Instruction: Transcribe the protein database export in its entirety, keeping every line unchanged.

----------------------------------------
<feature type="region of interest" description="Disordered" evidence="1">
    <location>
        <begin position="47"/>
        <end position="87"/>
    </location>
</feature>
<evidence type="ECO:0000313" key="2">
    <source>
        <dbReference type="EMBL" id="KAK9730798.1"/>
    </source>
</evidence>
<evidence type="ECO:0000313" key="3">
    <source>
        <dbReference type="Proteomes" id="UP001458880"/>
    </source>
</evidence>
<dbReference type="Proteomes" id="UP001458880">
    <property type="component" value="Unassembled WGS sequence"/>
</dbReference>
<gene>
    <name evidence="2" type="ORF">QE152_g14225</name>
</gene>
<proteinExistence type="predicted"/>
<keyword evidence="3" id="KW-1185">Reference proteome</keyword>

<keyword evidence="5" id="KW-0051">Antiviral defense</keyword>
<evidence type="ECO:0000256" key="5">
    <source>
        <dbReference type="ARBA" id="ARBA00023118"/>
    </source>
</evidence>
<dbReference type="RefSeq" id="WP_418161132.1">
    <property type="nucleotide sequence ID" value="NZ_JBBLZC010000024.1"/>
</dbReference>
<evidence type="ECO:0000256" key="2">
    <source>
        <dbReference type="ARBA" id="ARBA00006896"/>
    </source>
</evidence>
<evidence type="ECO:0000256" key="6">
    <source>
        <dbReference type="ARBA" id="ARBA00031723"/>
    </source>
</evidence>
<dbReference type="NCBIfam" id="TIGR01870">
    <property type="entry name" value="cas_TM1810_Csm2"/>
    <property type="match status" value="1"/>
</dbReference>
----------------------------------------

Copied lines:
<feature type="region of interest" description="Disordered" evidence="1">
    <location>
        <begin position="47"/>
        <end position="87"/>
    </location>
</feature>
<evidence type="ECO:0000313" key="2">
    <source>
        <dbReference type="EMBL" id="KAK9730798.1"/>
    </source>
</evidence>
<evidence type="ECO:0000313" key="3">
    <source>
        <dbReference type="Proteomes" id="UP001458880"/>
    </source>
</evidence>
<dbReference type="Proteomes" id="UP001458880">
    <property type="component" value="Unassembled WGS sequence"/>
</dbReference>
<gene>
    <name evidence="2" type="ORF">QE152_g14225</name>
</gene>
<proteinExistence type="predicted"/>
<keyword evidence="3" id="KW-1185">Reference proteome</keyword>

<keyword evidence="5" id="KW-0051">Antiviral defense</keyword>
<evidence type="ECO:0000256" key="5">
    <source>
        <dbReference type="ARBA" id="ARBA00023118"/>
    </source>
</evidence>
<dbReference type="RefSeq" id="WP_418161132.1">
    <property type="nucleotide sequence ID" value="NZ_JBBLZC010000024.1"/>
</dbReference>
<evidence type="ECO:0000256" key="2">
    <source>
        <dbReference type="ARBA" id="ARBA00006896"/>
    </source>
</evidence>
<evidence type="ECO:0000256" key="6">
    <source>
        <dbReference type="ARBA" id="ARBA00031723"/>
    </source>
</evidence>
<dbReference type="NCBIfam" id="TIGR01870">
    <property type="entry name" value="cas_TM1810_Csm2"/>
    <property type="match status" value="1"/>
</dbReference>